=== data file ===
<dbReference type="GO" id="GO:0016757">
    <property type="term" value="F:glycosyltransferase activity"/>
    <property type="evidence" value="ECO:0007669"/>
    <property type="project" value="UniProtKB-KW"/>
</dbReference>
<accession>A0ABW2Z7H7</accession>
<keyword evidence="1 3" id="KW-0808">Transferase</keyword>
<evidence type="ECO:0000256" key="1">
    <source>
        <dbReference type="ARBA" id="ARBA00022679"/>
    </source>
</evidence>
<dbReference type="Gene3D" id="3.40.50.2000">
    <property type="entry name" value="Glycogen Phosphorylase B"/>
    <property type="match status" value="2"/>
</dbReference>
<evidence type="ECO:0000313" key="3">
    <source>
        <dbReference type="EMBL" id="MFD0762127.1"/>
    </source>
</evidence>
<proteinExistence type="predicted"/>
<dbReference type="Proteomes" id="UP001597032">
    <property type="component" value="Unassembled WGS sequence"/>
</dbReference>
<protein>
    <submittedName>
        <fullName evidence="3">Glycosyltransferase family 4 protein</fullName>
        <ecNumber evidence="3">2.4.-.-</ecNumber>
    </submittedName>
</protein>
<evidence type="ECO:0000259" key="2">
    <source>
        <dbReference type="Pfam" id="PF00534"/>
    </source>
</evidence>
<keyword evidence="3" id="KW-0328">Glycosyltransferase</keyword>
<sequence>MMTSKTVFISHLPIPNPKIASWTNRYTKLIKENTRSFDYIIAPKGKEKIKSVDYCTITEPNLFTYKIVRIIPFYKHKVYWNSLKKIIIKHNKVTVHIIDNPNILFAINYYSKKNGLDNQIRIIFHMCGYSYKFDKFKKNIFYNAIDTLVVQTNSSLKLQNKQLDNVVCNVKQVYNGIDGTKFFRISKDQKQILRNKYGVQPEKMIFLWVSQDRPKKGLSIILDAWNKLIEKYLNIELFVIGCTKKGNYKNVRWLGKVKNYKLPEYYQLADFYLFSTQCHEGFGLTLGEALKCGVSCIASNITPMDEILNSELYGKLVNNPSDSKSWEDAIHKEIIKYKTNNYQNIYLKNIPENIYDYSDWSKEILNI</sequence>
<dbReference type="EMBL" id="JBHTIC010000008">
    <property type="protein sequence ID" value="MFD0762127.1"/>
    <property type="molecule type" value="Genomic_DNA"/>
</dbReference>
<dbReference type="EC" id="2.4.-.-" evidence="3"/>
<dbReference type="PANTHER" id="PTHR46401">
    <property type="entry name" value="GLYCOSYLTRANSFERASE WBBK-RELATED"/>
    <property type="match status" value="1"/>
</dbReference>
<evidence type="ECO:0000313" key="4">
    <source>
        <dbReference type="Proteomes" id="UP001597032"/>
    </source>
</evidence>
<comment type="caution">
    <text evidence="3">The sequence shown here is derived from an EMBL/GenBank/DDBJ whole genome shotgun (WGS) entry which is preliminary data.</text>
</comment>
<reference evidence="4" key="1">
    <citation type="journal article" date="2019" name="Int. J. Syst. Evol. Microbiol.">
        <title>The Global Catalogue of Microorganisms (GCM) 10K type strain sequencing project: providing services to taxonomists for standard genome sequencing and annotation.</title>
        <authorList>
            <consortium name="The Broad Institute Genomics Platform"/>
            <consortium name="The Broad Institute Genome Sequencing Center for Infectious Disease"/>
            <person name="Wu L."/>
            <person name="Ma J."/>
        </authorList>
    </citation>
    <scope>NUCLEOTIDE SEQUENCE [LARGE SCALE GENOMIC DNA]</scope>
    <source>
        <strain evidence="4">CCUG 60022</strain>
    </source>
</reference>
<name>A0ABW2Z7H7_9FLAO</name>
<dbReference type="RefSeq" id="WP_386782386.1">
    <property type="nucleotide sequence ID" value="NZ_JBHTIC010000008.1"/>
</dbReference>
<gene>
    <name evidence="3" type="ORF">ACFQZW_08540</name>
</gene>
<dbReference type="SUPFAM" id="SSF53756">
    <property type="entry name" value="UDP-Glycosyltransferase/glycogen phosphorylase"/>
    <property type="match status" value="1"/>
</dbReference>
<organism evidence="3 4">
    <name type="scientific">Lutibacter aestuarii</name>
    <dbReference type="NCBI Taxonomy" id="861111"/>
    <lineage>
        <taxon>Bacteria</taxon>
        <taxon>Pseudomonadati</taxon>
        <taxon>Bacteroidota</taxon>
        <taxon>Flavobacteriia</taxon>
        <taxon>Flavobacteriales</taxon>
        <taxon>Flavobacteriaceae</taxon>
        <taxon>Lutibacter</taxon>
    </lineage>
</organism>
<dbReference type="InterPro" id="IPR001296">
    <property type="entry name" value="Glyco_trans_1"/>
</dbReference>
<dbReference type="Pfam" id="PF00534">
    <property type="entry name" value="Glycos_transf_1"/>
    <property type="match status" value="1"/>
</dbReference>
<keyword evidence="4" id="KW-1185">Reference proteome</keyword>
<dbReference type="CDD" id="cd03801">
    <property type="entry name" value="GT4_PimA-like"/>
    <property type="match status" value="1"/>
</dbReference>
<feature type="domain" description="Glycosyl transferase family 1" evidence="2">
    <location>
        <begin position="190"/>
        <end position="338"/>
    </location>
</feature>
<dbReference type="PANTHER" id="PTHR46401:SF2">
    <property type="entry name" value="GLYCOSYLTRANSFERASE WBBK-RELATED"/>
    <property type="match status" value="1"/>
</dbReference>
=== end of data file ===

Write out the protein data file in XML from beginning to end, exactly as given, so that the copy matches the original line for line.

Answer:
<dbReference type="GO" id="GO:0016757">
    <property type="term" value="F:glycosyltransferase activity"/>
    <property type="evidence" value="ECO:0007669"/>
    <property type="project" value="UniProtKB-KW"/>
</dbReference>
<accession>A0ABW2Z7H7</accession>
<keyword evidence="1 3" id="KW-0808">Transferase</keyword>
<evidence type="ECO:0000256" key="1">
    <source>
        <dbReference type="ARBA" id="ARBA00022679"/>
    </source>
</evidence>
<dbReference type="Gene3D" id="3.40.50.2000">
    <property type="entry name" value="Glycogen Phosphorylase B"/>
    <property type="match status" value="2"/>
</dbReference>
<evidence type="ECO:0000313" key="3">
    <source>
        <dbReference type="EMBL" id="MFD0762127.1"/>
    </source>
</evidence>
<proteinExistence type="predicted"/>
<dbReference type="Proteomes" id="UP001597032">
    <property type="component" value="Unassembled WGS sequence"/>
</dbReference>
<protein>
    <submittedName>
        <fullName evidence="3">Glycosyltransferase family 4 protein</fullName>
        <ecNumber evidence="3">2.4.-.-</ecNumber>
    </submittedName>
</protein>
<evidence type="ECO:0000259" key="2">
    <source>
        <dbReference type="Pfam" id="PF00534"/>
    </source>
</evidence>
<keyword evidence="3" id="KW-0328">Glycosyltransferase</keyword>
<sequence>MMTSKTVFISHLPIPNPKIASWTNRYTKLIKENTRSFDYIIAPKGKEKIKSVDYCTITEPNLFTYKIVRIIPFYKHKVYWNSLKKIIIKHNKVTVHIIDNPNILFAINYYSKKNGLDNQIRIIFHMCGYSYKFDKFKKNIFYNAIDTLVVQTNSSLKLQNKQLDNVVCNVKQVYNGIDGTKFFRISKDQKQILRNKYGVQPEKMIFLWVSQDRPKKGLSIILDAWNKLIEKYLNIELFVIGCTKKGNYKNVRWLGKVKNYKLPEYYQLADFYLFSTQCHEGFGLTLGEALKCGVSCIASNITPMDEILNSELYGKLVNNPSDSKSWEDAIHKEIIKYKTNNYQNIYLKNIPENIYDYSDWSKEILNI</sequence>
<dbReference type="EMBL" id="JBHTIC010000008">
    <property type="protein sequence ID" value="MFD0762127.1"/>
    <property type="molecule type" value="Genomic_DNA"/>
</dbReference>
<dbReference type="EC" id="2.4.-.-" evidence="3"/>
<dbReference type="PANTHER" id="PTHR46401">
    <property type="entry name" value="GLYCOSYLTRANSFERASE WBBK-RELATED"/>
    <property type="match status" value="1"/>
</dbReference>
<evidence type="ECO:0000313" key="4">
    <source>
        <dbReference type="Proteomes" id="UP001597032"/>
    </source>
</evidence>
<comment type="caution">
    <text evidence="3">The sequence shown here is derived from an EMBL/GenBank/DDBJ whole genome shotgun (WGS) entry which is preliminary data.</text>
</comment>
<reference evidence="4" key="1">
    <citation type="journal article" date="2019" name="Int. J. Syst. Evol. Microbiol.">
        <title>The Global Catalogue of Microorganisms (GCM) 10K type strain sequencing project: providing services to taxonomists for standard genome sequencing and annotation.</title>
        <authorList>
            <consortium name="The Broad Institute Genomics Platform"/>
            <consortium name="The Broad Institute Genome Sequencing Center for Infectious Disease"/>
            <person name="Wu L."/>
            <person name="Ma J."/>
        </authorList>
    </citation>
    <scope>NUCLEOTIDE SEQUENCE [LARGE SCALE GENOMIC DNA]</scope>
    <source>
        <strain evidence="4">CCUG 60022</strain>
    </source>
</reference>
<name>A0ABW2Z7H7_9FLAO</name>
<dbReference type="RefSeq" id="WP_386782386.1">
    <property type="nucleotide sequence ID" value="NZ_JBHTIC010000008.1"/>
</dbReference>
<gene>
    <name evidence="3" type="ORF">ACFQZW_08540</name>
</gene>
<dbReference type="SUPFAM" id="SSF53756">
    <property type="entry name" value="UDP-Glycosyltransferase/glycogen phosphorylase"/>
    <property type="match status" value="1"/>
</dbReference>
<organism evidence="3 4">
    <name type="scientific">Lutibacter aestuarii</name>
    <dbReference type="NCBI Taxonomy" id="861111"/>
    <lineage>
        <taxon>Bacteria</taxon>
        <taxon>Pseudomonadati</taxon>
        <taxon>Bacteroidota</taxon>
        <taxon>Flavobacteriia</taxon>
        <taxon>Flavobacteriales</taxon>
        <taxon>Flavobacteriaceae</taxon>
        <taxon>Lutibacter</taxon>
    </lineage>
</organism>
<dbReference type="InterPro" id="IPR001296">
    <property type="entry name" value="Glyco_trans_1"/>
</dbReference>
<dbReference type="Pfam" id="PF00534">
    <property type="entry name" value="Glycos_transf_1"/>
    <property type="match status" value="1"/>
</dbReference>
<keyword evidence="4" id="KW-1185">Reference proteome</keyword>
<dbReference type="CDD" id="cd03801">
    <property type="entry name" value="GT4_PimA-like"/>
    <property type="match status" value="1"/>
</dbReference>
<feature type="domain" description="Glycosyl transferase family 1" evidence="2">
    <location>
        <begin position="190"/>
        <end position="338"/>
    </location>
</feature>
<dbReference type="PANTHER" id="PTHR46401:SF2">
    <property type="entry name" value="GLYCOSYLTRANSFERASE WBBK-RELATED"/>
    <property type="match status" value="1"/>
</dbReference>